Tuesday, October 26, 2010

CardioTrainer v2.8.1: Split times on the map and bug fixes

CardioTrainer v2.8.1: Split times on the map and bug fixes: CardioTrainer v2.8.1 was just released to the Android Market, and it includes a very cool new feature, as well as some small bug fixes. [...] Split times on the workout map.

I'm pretty happy with CardioTrainer, I paid for the Pro version just to support them for a nice program even though the free version was good enough for me. RunKeeper still has better statistics features, but GPS tracking and pausing are much more reliable on CardioTrainer. And it's fun to see my times getting shorter on my favorite routes, 7.57 miles @ 7.54 min/mile today.

Friday, October 22, 2010

James Carter and friends

I wasn't sure what to expect. I think I had heard James Carter with Christian McBride in Philly some years ago, the set was technically stunning but rather cold, maybe the result of playing in the beautiful but distancing Perelman Theater at the Kimmel. The set at the Herbst Theatre for the SF Jazz Festival started slightly ragged: Adam Rogers's electric guitar seemed to be drowned by John Medeski's over-emphatic playing on the organ. But then Carter told us in his introduction to expect some live adjustments as that this particular ensemble had not played together since over a year ago. At some point in the first number, Rogers walked out and Carter followed him backstage and they walked back talking to each other a few minutes later. Maybe nothing unusual, but we couldn't really hear Rogers until then, and I know from his work with Chris Potter a few weeks ago that he's not showy but you can really hear his amazingly complex and subtle work when he meshes with the rest of the band. The set got steadily better after that, with Carter, Ralphe Armstrong on acoustic and electric bass, and Lee Pearson on drums working to stitch the team together and create space for Rogers to bring out his concentrated magic, which is never easy to follow but rewards with concentrated, unexplainably gripping harmonies and rhythmic complexity. As the set developed, it got increasingly more coherent, more surprising, and totally different from anything I've heard in the last several years. All in all, I didn't find Medeski as convincing as the rest of the band. Armstrong and Pearson were outstanding (I had never heard either live), Rogers confirmed the strong impression I had from the Potter Underground concert, and Carter did a lot more than just confirm his virtuosity. After the main set, Carter and Armstrong did a beautiful, full of heart and humor duet of a Don Byas composition.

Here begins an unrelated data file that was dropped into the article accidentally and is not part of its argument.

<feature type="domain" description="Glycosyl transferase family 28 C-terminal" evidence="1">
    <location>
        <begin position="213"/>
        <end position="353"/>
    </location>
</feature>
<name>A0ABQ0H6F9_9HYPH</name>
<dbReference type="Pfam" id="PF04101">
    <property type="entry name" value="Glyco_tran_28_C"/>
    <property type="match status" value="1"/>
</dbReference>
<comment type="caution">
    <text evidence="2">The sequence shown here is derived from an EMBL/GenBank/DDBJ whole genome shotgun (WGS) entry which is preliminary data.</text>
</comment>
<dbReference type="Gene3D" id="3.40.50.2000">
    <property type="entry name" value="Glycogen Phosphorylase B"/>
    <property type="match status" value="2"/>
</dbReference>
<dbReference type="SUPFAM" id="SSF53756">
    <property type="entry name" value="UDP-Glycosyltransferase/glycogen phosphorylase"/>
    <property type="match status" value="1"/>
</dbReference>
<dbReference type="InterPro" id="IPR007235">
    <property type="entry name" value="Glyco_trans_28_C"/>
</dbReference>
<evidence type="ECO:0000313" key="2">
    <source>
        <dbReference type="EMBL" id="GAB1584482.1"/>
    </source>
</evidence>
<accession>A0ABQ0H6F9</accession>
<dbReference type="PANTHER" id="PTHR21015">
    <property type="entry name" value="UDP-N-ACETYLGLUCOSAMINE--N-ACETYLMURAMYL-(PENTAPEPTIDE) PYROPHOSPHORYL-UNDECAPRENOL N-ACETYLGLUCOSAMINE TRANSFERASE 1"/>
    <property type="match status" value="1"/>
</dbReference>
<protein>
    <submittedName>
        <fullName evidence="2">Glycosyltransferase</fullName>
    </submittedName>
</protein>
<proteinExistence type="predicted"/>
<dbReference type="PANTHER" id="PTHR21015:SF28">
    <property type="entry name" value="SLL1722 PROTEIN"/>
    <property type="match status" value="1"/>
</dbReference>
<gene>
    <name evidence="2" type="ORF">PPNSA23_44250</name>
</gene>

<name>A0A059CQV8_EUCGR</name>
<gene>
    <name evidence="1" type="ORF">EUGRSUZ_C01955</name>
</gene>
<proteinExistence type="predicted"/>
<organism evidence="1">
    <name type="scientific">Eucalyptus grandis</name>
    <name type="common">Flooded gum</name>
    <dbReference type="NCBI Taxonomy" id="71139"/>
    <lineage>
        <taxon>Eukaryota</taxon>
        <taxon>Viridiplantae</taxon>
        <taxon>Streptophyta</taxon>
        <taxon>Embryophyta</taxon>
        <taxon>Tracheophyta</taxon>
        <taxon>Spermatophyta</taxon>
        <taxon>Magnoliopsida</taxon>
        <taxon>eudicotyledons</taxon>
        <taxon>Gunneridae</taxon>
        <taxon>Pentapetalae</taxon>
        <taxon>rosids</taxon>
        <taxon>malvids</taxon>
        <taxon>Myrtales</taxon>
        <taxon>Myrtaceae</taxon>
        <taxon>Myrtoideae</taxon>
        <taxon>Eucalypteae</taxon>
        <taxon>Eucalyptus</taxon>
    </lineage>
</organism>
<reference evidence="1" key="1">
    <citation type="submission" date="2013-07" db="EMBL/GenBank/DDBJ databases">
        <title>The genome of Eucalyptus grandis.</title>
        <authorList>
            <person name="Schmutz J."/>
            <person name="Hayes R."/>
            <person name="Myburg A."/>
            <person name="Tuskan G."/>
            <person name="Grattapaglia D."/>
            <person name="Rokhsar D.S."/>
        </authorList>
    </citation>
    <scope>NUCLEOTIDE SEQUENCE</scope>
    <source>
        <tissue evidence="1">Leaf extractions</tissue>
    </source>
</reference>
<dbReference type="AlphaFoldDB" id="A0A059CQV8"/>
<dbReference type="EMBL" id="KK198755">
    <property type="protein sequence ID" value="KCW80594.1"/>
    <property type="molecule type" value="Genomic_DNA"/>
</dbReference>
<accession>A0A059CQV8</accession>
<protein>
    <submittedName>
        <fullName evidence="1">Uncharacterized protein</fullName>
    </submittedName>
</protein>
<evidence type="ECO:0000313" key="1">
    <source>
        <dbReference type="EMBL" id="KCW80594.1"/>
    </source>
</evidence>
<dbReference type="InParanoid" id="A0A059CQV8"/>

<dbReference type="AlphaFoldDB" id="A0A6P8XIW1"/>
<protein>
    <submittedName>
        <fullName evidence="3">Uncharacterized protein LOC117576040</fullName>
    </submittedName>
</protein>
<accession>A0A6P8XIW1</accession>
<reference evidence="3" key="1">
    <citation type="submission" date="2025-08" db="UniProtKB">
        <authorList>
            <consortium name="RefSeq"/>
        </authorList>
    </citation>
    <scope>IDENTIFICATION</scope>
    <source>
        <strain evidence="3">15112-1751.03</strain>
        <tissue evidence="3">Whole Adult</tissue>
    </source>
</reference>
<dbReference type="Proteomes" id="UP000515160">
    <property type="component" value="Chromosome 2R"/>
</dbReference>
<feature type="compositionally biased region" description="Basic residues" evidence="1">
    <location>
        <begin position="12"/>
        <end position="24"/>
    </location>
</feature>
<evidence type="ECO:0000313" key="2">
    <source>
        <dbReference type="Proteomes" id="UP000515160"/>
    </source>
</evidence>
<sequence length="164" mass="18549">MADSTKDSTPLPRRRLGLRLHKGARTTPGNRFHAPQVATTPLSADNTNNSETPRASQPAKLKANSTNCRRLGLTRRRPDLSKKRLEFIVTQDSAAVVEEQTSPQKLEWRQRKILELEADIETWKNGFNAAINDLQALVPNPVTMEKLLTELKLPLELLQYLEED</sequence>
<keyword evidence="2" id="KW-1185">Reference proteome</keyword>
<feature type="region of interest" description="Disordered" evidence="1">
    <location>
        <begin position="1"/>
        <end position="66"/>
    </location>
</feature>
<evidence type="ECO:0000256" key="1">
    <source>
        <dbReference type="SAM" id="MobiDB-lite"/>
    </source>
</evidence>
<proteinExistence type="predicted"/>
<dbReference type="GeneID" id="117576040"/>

Thursday, October 7, 2010

East Coast trip

Four states, four cities, eleven days.

Sunday, October 3, 2010

Let's do more computer science

Let's do more computer science: [...] But I'd like to see young computer science students get up and present to their teachers some new computer science. [...] Example: Here's a group of researchers at ten universities scattered around the world. They're collaborating on a presentation they will do at a conference in eight months. Most of the research is done, they just have to assemble it in a convincing way, while giving each contributor proper credit for their work. Here's a list of the current tools they are using. At this hackathon each group will create a tool that in some new way helps them collaborate. The projects will be judged strictly on utility, not eye-candy appeal. [...] Don't worry though, eventually there will be money here. But by putting it first with people who are better at using the Internet than pitching venture capitalists, we all get a chance to have some fun, learn from each other, and actually accomplish something useful in the time we have together.
I really like this idea of Dave Winer's. His collaboration tool example is a favorite of mine. I've faced the problem many times, and none of tools around are even close to adequate for the task. We have either cloud-based or P2P doc systems that impose their common denominator document formats, or, at the other end of the spectrum, some version control system where we store document files plus some conventions to avoid stepping on each other while editing ("You have the token for Section 2").
As to Dave Winer's main point, he's right on the money. Current computer science education has too few opportunities for extended focused creativity. Class projects are most often dead-end reconstructions of old solutions for established problems rather than new solutions for unsolved problems. In part this is because school time is fragmented into many small slices, in part because organizing teaching and student evaluation around open-ended projects that are likely to fail (as most experiments do) is really hard. It's interesting to note that those two difficulties, fragmented time and the likelihood of failure, are also very serious issues within companies. We need to come up with better ways of framing collective learning, discovery and invention that encourage creativity, get value even from failure, and give fair credit to individual contributions.